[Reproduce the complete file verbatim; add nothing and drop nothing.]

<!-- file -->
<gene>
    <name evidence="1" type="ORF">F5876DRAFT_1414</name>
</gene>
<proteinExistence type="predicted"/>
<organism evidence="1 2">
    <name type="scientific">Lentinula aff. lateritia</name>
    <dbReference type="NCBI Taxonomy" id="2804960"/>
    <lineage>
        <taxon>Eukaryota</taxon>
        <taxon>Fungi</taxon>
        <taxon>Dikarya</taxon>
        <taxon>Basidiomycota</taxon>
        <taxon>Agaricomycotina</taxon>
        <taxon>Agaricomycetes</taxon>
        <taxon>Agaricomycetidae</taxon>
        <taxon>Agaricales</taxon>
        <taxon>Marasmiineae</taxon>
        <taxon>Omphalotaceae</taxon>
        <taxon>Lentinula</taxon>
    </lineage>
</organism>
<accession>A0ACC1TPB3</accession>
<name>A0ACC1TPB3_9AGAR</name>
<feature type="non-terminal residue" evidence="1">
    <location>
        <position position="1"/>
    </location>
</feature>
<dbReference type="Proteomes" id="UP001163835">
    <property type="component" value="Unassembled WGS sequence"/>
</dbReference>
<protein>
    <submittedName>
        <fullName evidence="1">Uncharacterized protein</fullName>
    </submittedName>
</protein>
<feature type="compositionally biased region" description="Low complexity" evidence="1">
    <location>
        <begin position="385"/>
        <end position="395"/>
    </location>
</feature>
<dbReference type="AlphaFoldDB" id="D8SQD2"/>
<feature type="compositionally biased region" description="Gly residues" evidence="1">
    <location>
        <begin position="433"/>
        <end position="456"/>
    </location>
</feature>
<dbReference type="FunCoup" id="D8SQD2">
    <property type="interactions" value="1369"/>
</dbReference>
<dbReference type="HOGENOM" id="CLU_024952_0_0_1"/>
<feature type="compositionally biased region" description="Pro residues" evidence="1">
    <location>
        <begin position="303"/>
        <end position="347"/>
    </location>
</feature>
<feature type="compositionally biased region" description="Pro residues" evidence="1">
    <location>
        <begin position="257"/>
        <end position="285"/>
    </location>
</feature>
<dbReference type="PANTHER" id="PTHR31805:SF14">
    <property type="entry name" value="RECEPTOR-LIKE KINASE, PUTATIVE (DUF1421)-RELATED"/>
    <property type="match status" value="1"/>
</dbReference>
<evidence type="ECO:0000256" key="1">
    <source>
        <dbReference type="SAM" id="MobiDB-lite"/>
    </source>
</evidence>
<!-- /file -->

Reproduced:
<gene>
    <name evidence="1" type="ORF">F5876DRAFT_1414</name>
</gene>
<proteinExistence type="predicted"/>
<organism evidence="1 2">
    <name type="scientific">Lentinula aff. lateritia</name>
    <dbReference type="NCBI Taxonomy" id="2804960"/>
    <lineage>
        <taxon>Eukaryota</taxon>
        <taxon>Fungi</taxon>
        <taxon>Dikarya</taxon>
        <taxon>Basidiomycota</taxon>
        <taxon>Agaricomycotina</taxon>
        <taxon>Agaricomycetes</taxon>
        <taxon>Agaricomycetidae</taxon>
        <taxon>Agaricales</taxon>
        <taxon>Marasmiineae</taxon>
        <taxon>Omphalotaceae</taxon>
        <taxon>Lentinula</taxon>
    </lineage>
</organism>
<accession>A0ACC1TPB3</accession>
<name>A0ACC1TPB3_9AGAR</name>
<feature type="non-terminal residue" evidence="1">
    <location>
        <position position="1"/>
    </location>
</feature>
<dbReference type="Proteomes" id="UP001163835">
    <property type="component" value="Unassembled WGS sequence"/>
</dbReference>
<protein>
    <submittedName>
        <fullName evidence="1">Uncharacterized protein</fullName>
    </submittedName>
</protein>
<feature type="compositionally biased region" description="Low complexity" evidence="1">
    <location>
        <begin position="385"/>
        <end position="395"/>
    </location>
</feature>
<dbReference type="AlphaFoldDB" id="D8SQD2"/>
<feature type="compositionally biased region" description="Gly residues" evidence="1">
    <location>
        <begin position="433"/>
        <end position="456"/>
    </location>
</feature>
<dbReference type="FunCoup" id="D8SQD2">
    <property type="interactions" value="1369"/>
</dbReference>
<dbReference type="HOGENOM" id="CLU_024952_0_0_1"/>
<feature type="compositionally biased region" description="Pro residues" evidence="1">
    <location>
        <begin position="303"/>
        <end position="347"/>
    </location>
</feature>
<feature type="compositionally biased region" description="Pro residues" evidence="1">
    <location>
        <begin position="257"/>
        <end position="285"/>
    </location>
</feature>
<dbReference type="PANTHER" id="PTHR31805:SF14">
    <property type="entry name" value="RECEPTOR-LIKE KINASE, PUTATIVE (DUF1421)-RELATED"/>
    <property type="match status" value="1"/>
</dbReference>
<evidence type="ECO:0000256" key="1">
    <source>
        <dbReference type="SAM" id="MobiDB-lite"/>
    </source>
</evidence>